Good question. There are all kinds of ways to support ministry at local churches. We do have a model in the New Testament, of course. People who followed Jesus paid out of their pockets in what is often called ‘freewill offerings.’ That is, they valued the work that was being done, and supported it with their money. This is how Jesus’ own ministry was funded, of course. Judas had the moneybag because there was money that needed managing. Some wealthy women (and, presumably, a bunch of not-so-wealthy folks) supported Him.

      Beyond what the first-century churches did, there are a bunch of ways to get money. Certainly churches can provide products and services to the public. Individual ministers like Paul did this, supporting his own ministry by making tents. Groups can do this, like Trappist Monks, who produce beer for sale. Many churches need no finances, as they meet in homes or under trees, and have no paid ministers. We who follow Jesus should take ministry seriously, and – where needed and possible – support those who do it well. This is a biblical ideal, spelled out plainly.

      Also: where there is a real need for money, God can and does provide. Here’s an example. George Mueller ran an orphanage in England in the 1800’s. He took no funding, but survived only on donations. During his lifetime, he cared for more than 10,000 orphans, provided education for 120,000 children, distributed over 285,000 full Bibles, almost 1.5 million New Testaments, and over 200,000 religious texts in twenty other languages. The money Mueller received was also used to support other missionaries around the world, like Hudson Taylor. His ministry continues to this day… and George Mueller never requested financial assistance from anyone. He also never went into debt. He relied completely on God to provide. God did provide. He wrote down some of these incidents. For example, on one morning there was no food for the children. They sat at the table and gave thanks, despite having nothing. While they were praying, a baker knocked on the door with enough bread for everyone. Then a milkman’s cart broke down in the street… and, rather than letting his milk spoil, he gave it to the orphans. These were apparently not isolated incidents.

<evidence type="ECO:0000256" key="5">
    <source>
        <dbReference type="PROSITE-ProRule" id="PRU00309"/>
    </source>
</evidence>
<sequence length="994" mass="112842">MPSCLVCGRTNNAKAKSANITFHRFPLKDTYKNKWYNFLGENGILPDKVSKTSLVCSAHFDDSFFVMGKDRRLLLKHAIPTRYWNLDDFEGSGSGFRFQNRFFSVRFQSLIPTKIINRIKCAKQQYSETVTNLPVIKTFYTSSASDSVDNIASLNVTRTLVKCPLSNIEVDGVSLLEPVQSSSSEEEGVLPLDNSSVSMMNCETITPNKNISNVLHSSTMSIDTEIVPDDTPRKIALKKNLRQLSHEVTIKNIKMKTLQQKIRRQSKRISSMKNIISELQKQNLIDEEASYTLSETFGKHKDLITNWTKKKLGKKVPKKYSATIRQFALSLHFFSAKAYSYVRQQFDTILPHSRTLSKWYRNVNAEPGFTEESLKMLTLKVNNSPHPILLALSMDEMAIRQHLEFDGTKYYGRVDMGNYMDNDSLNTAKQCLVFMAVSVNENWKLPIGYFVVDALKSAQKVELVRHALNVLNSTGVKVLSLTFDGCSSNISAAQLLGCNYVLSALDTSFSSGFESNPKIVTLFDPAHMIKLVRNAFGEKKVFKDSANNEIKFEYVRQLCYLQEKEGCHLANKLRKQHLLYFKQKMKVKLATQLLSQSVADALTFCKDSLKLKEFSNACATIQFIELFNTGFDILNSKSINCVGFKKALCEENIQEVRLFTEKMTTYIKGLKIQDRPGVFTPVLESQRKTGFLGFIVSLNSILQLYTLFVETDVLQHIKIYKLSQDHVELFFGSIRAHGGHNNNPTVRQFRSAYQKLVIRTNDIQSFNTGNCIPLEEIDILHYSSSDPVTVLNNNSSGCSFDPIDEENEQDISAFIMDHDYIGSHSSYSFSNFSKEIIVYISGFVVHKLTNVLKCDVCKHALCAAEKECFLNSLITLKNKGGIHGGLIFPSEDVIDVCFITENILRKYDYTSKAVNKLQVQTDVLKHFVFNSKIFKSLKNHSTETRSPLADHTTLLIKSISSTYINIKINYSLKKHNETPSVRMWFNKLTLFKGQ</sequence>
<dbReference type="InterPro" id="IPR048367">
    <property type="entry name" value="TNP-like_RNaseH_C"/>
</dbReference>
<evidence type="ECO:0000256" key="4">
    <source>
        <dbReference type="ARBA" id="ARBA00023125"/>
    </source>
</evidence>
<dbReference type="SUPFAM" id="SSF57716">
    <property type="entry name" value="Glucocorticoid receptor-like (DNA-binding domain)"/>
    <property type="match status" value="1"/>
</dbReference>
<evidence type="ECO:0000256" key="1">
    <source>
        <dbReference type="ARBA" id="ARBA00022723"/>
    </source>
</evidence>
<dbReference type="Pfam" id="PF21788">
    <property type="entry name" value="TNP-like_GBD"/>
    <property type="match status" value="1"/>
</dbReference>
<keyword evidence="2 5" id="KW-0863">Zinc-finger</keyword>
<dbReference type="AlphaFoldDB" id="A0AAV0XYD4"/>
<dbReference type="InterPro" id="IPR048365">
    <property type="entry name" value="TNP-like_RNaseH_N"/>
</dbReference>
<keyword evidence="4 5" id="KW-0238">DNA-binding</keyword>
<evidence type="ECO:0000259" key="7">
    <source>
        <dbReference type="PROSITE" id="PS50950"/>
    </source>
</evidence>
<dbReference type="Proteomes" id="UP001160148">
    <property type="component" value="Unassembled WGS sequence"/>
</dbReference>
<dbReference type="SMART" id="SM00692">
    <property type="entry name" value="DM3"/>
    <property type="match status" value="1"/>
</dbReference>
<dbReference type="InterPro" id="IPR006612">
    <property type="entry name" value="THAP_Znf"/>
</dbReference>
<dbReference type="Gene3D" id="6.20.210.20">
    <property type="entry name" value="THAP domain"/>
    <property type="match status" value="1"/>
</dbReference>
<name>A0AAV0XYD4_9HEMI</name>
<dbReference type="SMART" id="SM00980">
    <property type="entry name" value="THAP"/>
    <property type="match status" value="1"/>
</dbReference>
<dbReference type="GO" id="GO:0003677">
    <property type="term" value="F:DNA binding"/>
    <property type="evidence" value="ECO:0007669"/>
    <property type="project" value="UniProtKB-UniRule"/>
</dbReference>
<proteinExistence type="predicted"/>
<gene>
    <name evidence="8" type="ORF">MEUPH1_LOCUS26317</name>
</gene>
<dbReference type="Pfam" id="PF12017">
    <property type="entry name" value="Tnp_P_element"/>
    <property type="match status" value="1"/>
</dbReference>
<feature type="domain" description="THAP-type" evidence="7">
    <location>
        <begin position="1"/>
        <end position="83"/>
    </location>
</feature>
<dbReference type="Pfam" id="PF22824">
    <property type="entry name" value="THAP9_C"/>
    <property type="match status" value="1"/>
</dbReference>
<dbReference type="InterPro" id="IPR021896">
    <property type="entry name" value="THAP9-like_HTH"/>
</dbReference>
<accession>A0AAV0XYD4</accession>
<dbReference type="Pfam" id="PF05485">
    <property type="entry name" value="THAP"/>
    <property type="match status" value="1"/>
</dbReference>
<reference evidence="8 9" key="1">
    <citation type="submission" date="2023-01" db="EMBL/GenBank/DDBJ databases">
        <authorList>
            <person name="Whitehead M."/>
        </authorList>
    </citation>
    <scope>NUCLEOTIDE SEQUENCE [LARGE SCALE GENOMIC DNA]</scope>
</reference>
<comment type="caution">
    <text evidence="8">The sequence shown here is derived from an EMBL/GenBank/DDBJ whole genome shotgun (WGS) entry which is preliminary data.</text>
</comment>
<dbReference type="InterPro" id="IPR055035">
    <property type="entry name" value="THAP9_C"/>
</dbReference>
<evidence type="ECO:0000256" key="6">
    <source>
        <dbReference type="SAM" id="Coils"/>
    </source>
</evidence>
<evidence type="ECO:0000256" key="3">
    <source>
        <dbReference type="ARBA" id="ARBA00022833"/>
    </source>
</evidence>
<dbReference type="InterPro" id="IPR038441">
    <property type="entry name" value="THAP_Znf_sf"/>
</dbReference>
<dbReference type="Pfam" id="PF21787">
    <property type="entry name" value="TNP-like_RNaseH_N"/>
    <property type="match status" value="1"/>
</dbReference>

God does not need our money. He has all the resources He needs. When He wants to use us, He will make sure we have all we need… including money. The New Testament teaches Christians to gladly give generously to those in need, as the Holy Spirit leads, as we determine in our hearts to give. That’s enough, I’d say.

      The point of my articles on tithing is not, of course, to discourage anyone from supporting effective, biblical ministries. I’d love a few donations myself, to be honest. However: money is the least of my worries. God has provided for me and my family, and will continue. My articles are simply meant to provide the biblical information needed to show that preachers and teachers should not claim that God demands that all Christians tithe money to their local church. I hope that my work does what’s intended, and that others will see the same benefit that I’ve seen as a result of knowing the Scriptures better: that 10% of my money is not nearly enough for God. He wants 100% of me, so I can use 100% of HIS money, with which I’m entrusted, wisely.

      Does that make sense, Jim?